"Let us speak courteously, deal fairly, and keep ourselves armed and ready"-T. Roosevelt
Harper, I use Harris 9~13" swivel bipods. I always set them as low as possible. If I need to raise them for field conditions I only raise them as little as possible to keep them stable as I can.
Grey Fox brings up good points. Much of which I have seen too with the exception of the amount of preload on the bipod. I only load it slightly. Just enough to take out slack and feel the location of the recoil pad on my shoulder. I used this " light preload" method while developing my consistant hold with cheekweld. The reason I opted for a light preload is, I felt just enough to remove the slack was the easiest to repeat with every shot consistantly. I wanted everything the same as I could get for each shot.
Also I am going away from the notched legs for the reason Greyfox mentioned. When set at the lowest level they have about 1/8 to 1/4" of spring loaded travel. Depending on the rifle weight this can really induce some verticle stringing and open groups. I have seen it and better groups were obtaned by changing to a friction lock bipod or raising the notched legs one notch to get off the spring.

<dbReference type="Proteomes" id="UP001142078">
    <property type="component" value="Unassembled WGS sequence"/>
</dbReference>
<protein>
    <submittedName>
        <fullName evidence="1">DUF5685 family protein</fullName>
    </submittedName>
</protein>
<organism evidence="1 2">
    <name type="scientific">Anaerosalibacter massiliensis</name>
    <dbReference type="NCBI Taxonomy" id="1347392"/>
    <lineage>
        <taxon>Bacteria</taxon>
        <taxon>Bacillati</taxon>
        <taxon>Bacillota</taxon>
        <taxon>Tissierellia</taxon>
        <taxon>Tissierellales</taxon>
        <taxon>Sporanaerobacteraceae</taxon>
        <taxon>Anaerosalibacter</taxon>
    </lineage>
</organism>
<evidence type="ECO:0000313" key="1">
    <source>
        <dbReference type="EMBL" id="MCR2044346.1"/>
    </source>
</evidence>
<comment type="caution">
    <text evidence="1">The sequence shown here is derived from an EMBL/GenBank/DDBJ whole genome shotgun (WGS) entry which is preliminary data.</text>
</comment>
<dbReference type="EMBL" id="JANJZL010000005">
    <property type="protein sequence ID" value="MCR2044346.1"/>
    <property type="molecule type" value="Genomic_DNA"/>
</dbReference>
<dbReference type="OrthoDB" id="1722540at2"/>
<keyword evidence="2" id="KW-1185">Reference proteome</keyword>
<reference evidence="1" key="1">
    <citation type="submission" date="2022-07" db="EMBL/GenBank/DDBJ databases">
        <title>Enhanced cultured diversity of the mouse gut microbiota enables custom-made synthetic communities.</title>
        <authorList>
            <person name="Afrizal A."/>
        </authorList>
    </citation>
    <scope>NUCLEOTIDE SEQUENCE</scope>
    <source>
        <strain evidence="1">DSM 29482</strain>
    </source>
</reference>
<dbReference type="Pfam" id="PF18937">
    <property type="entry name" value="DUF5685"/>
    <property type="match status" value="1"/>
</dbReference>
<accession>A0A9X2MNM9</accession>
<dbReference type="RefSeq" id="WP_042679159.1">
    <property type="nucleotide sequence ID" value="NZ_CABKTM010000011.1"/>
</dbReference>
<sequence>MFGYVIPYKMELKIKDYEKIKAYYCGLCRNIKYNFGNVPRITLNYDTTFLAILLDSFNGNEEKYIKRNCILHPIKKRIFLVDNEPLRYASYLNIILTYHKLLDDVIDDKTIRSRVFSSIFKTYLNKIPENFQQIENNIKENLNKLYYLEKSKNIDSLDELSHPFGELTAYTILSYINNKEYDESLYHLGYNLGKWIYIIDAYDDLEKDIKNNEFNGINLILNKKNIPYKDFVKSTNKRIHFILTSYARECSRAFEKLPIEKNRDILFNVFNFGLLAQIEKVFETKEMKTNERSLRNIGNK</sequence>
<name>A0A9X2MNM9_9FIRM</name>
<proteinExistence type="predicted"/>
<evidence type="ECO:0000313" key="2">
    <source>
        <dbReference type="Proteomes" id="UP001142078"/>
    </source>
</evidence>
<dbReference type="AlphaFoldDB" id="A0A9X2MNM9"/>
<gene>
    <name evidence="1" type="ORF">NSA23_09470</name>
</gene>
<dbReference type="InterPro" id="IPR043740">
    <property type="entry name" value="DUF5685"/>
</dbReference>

I don't muscle my rifle. I let it ride the bags. My left arm is always cradled with my left hand on the rear bag. I use slight pressure to adjust for elevation. If I need very much squeeze I have found it much better to raise the bag somehow. I do not want a bag that is ready to drop in height durring recoil. A bag that needs you hand to make it a lot taller will almost always induce verticle spread.